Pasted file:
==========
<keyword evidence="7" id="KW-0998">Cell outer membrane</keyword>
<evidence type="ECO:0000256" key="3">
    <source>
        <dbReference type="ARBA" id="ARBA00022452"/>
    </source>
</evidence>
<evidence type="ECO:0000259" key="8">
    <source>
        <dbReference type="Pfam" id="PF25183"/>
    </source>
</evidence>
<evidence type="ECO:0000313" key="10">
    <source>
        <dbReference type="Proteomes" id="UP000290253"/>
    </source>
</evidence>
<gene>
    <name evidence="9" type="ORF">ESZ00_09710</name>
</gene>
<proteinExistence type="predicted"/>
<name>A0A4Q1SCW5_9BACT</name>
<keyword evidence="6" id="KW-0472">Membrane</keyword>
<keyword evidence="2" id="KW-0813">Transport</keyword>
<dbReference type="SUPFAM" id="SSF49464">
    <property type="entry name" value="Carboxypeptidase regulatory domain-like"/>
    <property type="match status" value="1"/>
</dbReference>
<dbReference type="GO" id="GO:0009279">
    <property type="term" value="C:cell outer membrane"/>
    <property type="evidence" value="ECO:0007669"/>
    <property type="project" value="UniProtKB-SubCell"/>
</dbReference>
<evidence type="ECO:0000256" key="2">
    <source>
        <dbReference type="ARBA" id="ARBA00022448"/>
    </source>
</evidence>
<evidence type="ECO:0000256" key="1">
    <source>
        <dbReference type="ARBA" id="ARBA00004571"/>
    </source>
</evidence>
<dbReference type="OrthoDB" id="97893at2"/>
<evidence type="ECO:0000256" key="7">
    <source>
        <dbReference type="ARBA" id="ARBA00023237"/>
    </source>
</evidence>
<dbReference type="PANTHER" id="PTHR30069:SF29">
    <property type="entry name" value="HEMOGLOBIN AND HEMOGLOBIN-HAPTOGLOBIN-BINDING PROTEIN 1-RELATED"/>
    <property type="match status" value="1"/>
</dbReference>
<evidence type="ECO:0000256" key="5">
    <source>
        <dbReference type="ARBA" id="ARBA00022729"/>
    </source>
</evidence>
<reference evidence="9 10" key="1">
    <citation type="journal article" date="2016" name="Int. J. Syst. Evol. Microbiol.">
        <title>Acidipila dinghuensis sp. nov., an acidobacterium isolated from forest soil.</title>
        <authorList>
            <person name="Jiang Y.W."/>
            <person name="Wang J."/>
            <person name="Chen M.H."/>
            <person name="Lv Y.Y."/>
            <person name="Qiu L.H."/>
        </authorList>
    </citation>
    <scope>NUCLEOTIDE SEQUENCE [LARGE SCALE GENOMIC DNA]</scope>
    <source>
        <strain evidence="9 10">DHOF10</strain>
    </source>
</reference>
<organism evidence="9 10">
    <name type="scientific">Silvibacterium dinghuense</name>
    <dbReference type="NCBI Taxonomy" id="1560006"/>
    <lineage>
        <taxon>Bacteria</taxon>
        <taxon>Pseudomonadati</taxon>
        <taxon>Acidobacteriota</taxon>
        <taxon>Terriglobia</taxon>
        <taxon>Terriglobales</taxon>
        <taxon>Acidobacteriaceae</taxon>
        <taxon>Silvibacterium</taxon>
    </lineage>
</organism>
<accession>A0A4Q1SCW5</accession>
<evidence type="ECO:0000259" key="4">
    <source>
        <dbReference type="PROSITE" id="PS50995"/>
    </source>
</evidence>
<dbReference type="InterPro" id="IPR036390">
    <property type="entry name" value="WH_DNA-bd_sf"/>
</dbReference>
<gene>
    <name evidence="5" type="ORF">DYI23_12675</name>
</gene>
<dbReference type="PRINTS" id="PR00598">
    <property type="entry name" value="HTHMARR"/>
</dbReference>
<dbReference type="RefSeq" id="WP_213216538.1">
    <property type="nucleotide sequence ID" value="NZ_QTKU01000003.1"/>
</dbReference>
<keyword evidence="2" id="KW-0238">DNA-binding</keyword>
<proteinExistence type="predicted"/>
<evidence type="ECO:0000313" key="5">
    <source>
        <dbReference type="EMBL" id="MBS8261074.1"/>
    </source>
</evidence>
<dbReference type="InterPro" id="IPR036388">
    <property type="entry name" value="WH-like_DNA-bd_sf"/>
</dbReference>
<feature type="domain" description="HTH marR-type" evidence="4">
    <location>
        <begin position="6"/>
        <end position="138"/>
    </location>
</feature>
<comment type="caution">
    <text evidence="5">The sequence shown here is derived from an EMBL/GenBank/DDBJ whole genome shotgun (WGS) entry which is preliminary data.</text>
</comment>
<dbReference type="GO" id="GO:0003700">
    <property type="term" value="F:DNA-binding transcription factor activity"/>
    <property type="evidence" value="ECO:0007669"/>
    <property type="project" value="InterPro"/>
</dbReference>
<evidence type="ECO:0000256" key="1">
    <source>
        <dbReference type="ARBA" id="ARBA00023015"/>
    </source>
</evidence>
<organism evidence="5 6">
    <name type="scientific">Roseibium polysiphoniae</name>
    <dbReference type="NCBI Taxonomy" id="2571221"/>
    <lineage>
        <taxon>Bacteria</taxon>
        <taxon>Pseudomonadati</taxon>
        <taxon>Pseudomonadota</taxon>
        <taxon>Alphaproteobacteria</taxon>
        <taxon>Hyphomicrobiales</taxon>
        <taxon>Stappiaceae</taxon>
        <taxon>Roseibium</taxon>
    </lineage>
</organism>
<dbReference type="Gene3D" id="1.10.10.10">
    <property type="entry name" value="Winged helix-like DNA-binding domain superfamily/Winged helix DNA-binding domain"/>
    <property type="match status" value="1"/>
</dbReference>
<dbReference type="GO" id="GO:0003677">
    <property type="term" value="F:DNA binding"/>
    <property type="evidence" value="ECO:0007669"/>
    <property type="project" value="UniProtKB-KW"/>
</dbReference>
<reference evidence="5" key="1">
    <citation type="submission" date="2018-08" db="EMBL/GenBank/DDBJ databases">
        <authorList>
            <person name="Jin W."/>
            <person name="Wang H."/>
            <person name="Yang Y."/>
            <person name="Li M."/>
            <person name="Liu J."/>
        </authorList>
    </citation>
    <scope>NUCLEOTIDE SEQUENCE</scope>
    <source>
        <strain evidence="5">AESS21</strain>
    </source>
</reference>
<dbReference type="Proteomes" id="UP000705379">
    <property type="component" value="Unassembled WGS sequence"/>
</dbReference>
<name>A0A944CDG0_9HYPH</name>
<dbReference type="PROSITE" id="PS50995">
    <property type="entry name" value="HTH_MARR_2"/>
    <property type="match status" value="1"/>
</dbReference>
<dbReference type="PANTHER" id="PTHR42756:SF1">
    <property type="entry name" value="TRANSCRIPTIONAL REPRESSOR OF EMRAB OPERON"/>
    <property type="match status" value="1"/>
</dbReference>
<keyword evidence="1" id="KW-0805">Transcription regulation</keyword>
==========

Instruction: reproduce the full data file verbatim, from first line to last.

<keyword evidence="7" id="KW-0998">Cell outer membrane</keyword>
<evidence type="ECO:0000256" key="3">
    <source>
        <dbReference type="ARBA" id="ARBA00022452"/>
    </source>
</evidence>
<evidence type="ECO:0000259" key="8">
    <source>
        <dbReference type="Pfam" id="PF25183"/>
    </source>
</evidence>
<evidence type="ECO:0000313" key="10">
    <source>
        <dbReference type="Proteomes" id="UP000290253"/>
    </source>
</evidence>
<gene>
    <name evidence="9" type="ORF">ESZ00_09710</name>
</gene>
<proteinExistence type="predicted"/>
<name>A0A4Q1SCW5_9BACT</name>
<keyword evidence="6" id="KW-0472">Membrane</keyword>
<keyword evidence="2" id="KW-0813">Transport</keyword>
<dbReference type="SUPFAM" id="SSF49464">
    <property type="entry name" value="Carboxypeptidase regulatory domain-like"/>
    <property type="match status" value="1"/>
</dbReference>
<dbReference type="GO" id="GO:0009279">
    <property type="term" value="C:cell outer membrane"/>
    <property type="evidence" value="ECO:0007669"/>
    <property type="project" value="UniProtKB-SubCell"/>
</dbReference>
<evidence type="ECO:0000256" key="2">
    <source>
        <dbReference type="ARBA" id="ARBA00022448"/>
    </source>
</evidence>
<evidence type="ECO:0000256" key="1">
    <source>
        <dbReference type="ARBA" id="ARBA00004571"/>
    </source>
</evidence>
<dbReference type="OrthoDB" id="97893at2"/>
<evidence type="ECO:0000256" key="7">
    <source>
        <dbReference type="ARBA" id="ARBA00023237"/>
    </source>
</evidence>
<dbReference type="PANTHER" id="PTHR30069:SF29">
    <property type="entry name" value="HEMOGLOBIN AND HEMOGLOBIN-HAPTOGLOBIN-BINDING PROTEIN 1-RELATED"/>
    <property type="match status" value="1"/>
</dbReference>
<evidence type="ECO:0000256" key="5">
    <source>
        <dbReference type="ARBA" id="ARBA00022729"/>
    </source>
</evidence>
<reference evidence="9 10" key="1">
    <citation type="journal article" date="2016" name="Int. J. Syst. Evol. Microbiol.">
        <title>Acidipila dinghuensis sp. nov., an acidobacterium isolated from forest soil.</title>
        <authorList>
            <person name="Jiang Y.W."/>
            <person name="Wang J."/>
            <person name="Chen M.H."/>
            <person name="Lv Y.Y."/>
            <person name="Qiu L.H."/>
        </authorList>
    </citation>
    <scope>NUCLEOTIDE SEQUENCE [LARGE SCALE GENOMIC DNA]</scope>
    <source>
        <strain evidence="9 10">DHOF10</strain>
    </source>
</reference>
<organism evidence="9 10">
    <name type="scientific">Silvibacterium dinghuense</name>
    <dbReference type="NCBI Taxonomy" id="1560006"/>
    <lineage>
        <taxon>Bacteria</taxon>
        <taxon>Pseudomonadati</taxon>
        <taxon>Acidobacteriota</taxon>
        <taxon>Terriglobia</taxon>
        <taxon>Terriglobales</taxon>
        <taxon>Acidobacteriaceae</taxon>
        <taxon>Silvibacterium</taxon>
    </lineage>
</organism>
<accession>A0A4Q1SCW5</accession>
<evidence type="ECO:0000259" key="4">
    <source>
        <dbReference type="PROSITE" id="PS50995"/>
    </source>
</evidence>
<dbReference type="InterPro" id="IPR036390">
    <property type="entry name" value="WH_DNA-bd_sf"/>
</dbReference>
<gene>
    <name evidence="5" type="ORF">DYI23_12675</name>
</gene>
<dbReference type="PRINTS" id="PR00598">
    <property type="entry name" value="HTHMARR"/>
</dbReference>
<dbReference type="RefSeq" id="WP_213216538.1">
    <property type="nucleotide sequence ID" value="NZ_QTKU01000003.1"/>
</dbReference>
<keyword evidence="2" id="KW-0238">DNA-binding</keyword>
<proteinExistence type="predicted"/>
<evidence type="ECO:0000313" key="5">
    <source>
        <dbReference type="EMBL" id="MBS8261074.1"/>
    </source>
</evidence>
<dbReference type="InterPro" id="IPR036388">
    <property type="entry name" value="WH-like_DNA-bd_sf"/>
</dbReference>
<feature type="domain" description="HTH marR-type" evidence="4">
    <location>
        <begin position="6"/>
        <end position="138"/>
    </location>
</feature>
<comment type="caution">
    <text evidence="5">The sequence shown here is derived from an EMBL/GenBank/DDBJ whole genome shotgun (WGS) entry which is preliminary data.</text>
</comment>
<dbReference type="GO" id="GO:0003700">
    <property type="term" value="F:DNA-binding transcription factor activity"/>
    <property type="evidence" value="ECO:0007669"/>
    <property type="project" value="InterPro"/>
</dbReference>
<evidence type="ECO:0000256" key="1">
    <source>
        <dbReference type="ARBA" id="ARBA00023015"/>
    </source>
</evidence>
<organism evidence="5 6">
    <name type="scientific">Roseibium polysiphoniae</name>
    <dbReference type="NCBI Taxonomy" id="2571221"/>
    <lineage>
        <taxon>Bacteria</taxon>
        <taxon>Pseudomonadati</taxon>
        <taxon>Pseudomonadota</taxon>
        <taxon>Alphaproteobacteria</taxon>
        <taxon>Hyphomicrobiales</taxon>
        <taxon>Stappiaceae</taxon>
        <taxon>Roseibium</taxon>
    </lineage>
</organism>
<dbReference type="Gene3D" id="1.10.10.10">
    <property type="entry name" value="Winged helix-like DNA-binding domain superfamily/Winged helix DNA-binding domain"/>
    <property type="match status" value="1"/>
</dbReference>
<dbReference type="GO" id="GO:0003677">
    <property type="term" value="F:DNA binding"/>
    <property type="evidence" value="ECO:0007669"/>
    <property type="project" value="UniProtKB-KW"/>
</dbReference>
<reference evidence="5" key="1">
    <citation type="submission" date="2018-08" db="EMBL/GenBank/DDBJ databases">
        <authorList>
            <person name="Jin W."/>
            <person name="Wang H."/>
            <person name="Yang Y."/>
            <person name="Li M."/>
            <person name="Liu J."/>
        </authorList>
    </citation>
    <scope>NUCLEOTIDE SEQUENCE</scope>
    <source>
        <strain evidence="5">AESS21</strain>
    </source>
</reference>
<dbReference type="Proteomes" id="UP000705379">
    <property type="component" value="Unassembled WGS sequence"/>
</dbReference>
<name>A0A944CDG0_9HYPH</name>
<dbReference type="PROSITE" id="PS50995">
    <property type="entry name" value="HTH_MARR_2"/>
    <property type="match status" value="1"/>
</dbReference>
<dbReference type="PANTHER" id="PTHR42756:SF1">
    <property type="entry name" value="TRANSCRIPTIONAL REPRESSOR OF EMRAB OPERON"/>
    <property type="match status" value="1"/>
</dbReference>
<keyword evidence="1" id="KW-0805">Transcription regulation</keyword>